How to reduce printer jams

Doesn’t it make you want to scream when the printer jams yet again? Sorting it all out can be such a waste of precious time. So here’s some information which we hope will help remove those headaches.

The most important point to keep in mind is that jams are almost always caused not by malfunctioning machinery, but by the paper itself. So make sure you are using the right paper for the job.

It’s common for specialists in their field to want to overload you with too much information. We’re not about to burden you with the ‘A-Z Guide to Paper’, but it is useful to know why you should use the right paper for the right machine and why you should use ‘laser paper’ for laser printers/copiers and ‘inkjet paper’ for inkjet printers.

Weight or ‘grammage’ is the most fundamental property of paper and is measured in grams per square metre (GSM). Toner-based printers need heavier paper that inkjet printers. Ideally, you want to be looking at something around 200 GSM.

One of the other things worth knowing about paper is that it is almost always two-sided. That’s down to the way it is made, with pulp fibres laid onto wire. The wire-side is rougher than the top side, and that’s what gives paper its friction.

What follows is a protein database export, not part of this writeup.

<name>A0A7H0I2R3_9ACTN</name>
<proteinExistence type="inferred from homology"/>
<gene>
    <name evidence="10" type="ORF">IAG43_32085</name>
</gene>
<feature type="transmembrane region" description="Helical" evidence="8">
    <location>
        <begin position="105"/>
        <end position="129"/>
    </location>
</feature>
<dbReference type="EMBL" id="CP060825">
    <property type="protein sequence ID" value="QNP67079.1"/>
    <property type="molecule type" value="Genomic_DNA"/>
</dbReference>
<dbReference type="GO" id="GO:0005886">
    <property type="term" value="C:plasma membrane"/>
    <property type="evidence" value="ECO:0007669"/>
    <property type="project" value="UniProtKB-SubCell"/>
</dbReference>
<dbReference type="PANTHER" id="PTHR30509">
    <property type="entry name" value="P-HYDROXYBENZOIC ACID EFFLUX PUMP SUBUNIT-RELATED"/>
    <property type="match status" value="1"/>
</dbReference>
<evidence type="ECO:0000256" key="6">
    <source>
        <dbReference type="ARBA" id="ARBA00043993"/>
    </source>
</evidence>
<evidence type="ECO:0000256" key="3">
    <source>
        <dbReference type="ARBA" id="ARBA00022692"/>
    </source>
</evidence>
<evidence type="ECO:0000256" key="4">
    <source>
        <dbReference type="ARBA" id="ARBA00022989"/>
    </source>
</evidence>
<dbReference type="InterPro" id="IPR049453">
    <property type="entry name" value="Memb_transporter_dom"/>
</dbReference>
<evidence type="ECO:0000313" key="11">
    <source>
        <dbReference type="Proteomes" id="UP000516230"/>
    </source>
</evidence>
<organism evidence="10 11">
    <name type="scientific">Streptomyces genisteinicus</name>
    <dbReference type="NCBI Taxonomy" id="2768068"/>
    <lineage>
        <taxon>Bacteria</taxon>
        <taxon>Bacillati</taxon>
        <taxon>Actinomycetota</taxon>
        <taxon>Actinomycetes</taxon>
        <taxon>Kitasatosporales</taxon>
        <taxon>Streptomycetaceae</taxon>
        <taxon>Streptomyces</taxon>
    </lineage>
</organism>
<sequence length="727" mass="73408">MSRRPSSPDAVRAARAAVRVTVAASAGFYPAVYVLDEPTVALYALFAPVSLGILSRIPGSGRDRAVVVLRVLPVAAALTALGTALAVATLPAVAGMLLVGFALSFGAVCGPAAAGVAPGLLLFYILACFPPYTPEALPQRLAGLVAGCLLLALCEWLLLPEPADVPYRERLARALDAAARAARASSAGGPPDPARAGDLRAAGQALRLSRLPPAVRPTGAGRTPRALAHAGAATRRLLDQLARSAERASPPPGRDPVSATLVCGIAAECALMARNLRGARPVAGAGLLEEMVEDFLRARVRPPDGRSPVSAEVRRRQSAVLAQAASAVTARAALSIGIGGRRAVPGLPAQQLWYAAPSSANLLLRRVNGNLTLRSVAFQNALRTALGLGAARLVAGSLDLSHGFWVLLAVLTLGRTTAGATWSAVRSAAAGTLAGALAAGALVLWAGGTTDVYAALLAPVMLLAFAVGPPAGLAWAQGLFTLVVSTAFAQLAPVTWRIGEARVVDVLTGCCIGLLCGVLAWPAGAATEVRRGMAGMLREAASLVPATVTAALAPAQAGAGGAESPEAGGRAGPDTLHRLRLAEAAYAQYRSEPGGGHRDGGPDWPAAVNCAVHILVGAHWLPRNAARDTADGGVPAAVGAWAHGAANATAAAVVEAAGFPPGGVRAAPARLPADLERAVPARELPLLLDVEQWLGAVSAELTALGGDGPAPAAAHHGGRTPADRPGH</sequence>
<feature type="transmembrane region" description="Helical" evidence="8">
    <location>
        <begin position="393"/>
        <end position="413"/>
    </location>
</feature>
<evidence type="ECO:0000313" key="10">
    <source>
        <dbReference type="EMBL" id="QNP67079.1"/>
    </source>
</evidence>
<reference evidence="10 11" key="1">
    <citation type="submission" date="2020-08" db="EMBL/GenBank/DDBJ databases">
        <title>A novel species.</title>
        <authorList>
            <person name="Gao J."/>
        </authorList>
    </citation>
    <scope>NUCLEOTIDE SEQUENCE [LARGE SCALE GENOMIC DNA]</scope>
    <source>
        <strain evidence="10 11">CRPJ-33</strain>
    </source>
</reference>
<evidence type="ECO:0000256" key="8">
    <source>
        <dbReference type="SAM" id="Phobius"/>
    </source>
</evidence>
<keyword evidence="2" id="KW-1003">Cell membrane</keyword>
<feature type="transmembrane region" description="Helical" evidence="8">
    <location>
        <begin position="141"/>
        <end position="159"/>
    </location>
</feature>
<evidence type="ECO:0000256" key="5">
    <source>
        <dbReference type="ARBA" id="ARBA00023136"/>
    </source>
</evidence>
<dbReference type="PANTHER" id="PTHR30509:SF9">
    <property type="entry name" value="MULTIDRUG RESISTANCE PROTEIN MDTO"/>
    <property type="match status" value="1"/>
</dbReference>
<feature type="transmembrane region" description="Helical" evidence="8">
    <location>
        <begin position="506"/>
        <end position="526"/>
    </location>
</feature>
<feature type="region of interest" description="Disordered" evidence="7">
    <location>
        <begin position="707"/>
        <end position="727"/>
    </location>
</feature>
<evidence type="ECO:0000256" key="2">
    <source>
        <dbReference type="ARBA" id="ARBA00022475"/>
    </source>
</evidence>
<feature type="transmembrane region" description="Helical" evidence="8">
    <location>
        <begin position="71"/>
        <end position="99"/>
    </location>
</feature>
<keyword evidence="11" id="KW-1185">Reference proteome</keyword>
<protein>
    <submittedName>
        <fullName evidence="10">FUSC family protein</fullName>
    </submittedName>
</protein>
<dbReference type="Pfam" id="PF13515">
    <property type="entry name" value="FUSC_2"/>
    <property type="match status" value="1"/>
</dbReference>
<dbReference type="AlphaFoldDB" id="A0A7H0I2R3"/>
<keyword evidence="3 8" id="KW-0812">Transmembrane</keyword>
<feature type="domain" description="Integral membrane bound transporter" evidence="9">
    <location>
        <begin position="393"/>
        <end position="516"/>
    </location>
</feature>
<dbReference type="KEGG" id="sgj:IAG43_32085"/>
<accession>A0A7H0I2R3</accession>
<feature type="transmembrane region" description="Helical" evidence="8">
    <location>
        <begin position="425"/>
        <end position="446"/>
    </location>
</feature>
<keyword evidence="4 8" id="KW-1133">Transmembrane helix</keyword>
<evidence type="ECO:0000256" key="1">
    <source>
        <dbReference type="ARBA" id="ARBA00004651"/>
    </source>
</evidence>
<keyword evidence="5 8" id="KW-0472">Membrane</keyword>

When paper is feeding into a printer you need the sheets to slide across each other the right way. Too much friction and the paper will resist sliding. Too little, and you will get double or multiple feeding in the printer. The experts tell us that friction levels in a ream really do need to be uniform, which may not be the case with some cheaper papers.

Another thing that causes jams is paper curl. Paper absorbs moisture from the air and because it is two-sided, it absorbs moisture at different rates, causing the paper to curl at the edges. Thus, the paper may not go into the printer straight and jams may well be the result. We have experts on hand to give you more technical advice about how to address this problem, but a good quick fix is to turn your paper stack upside down and try again.

If you’re using toner-based machines, remember that laser technology demands higher quality paper with low curl, high brightness and a generally heavier weight. Inklet paper needs to be slightly more porous so that the ink can spread, but not too porous or the ink will mottle. Inklet paper that has been surface treated will give you the good colour definition you need. Multi-purpose paper is a cheaper option, but is designed more for home than office use.

Hopefully this post has shed some light on why printers sometimes play up and how the right paper can help prevent jamming issues. But remember – always get to know the particular needs and demands of your machine. We have access to experts in this field, so if you’re unsure, call us at any time!

On March 6, 2012, posted in: Front Page, Our Blog by
One Response to “How to reduce printer jams”
Leave a Reply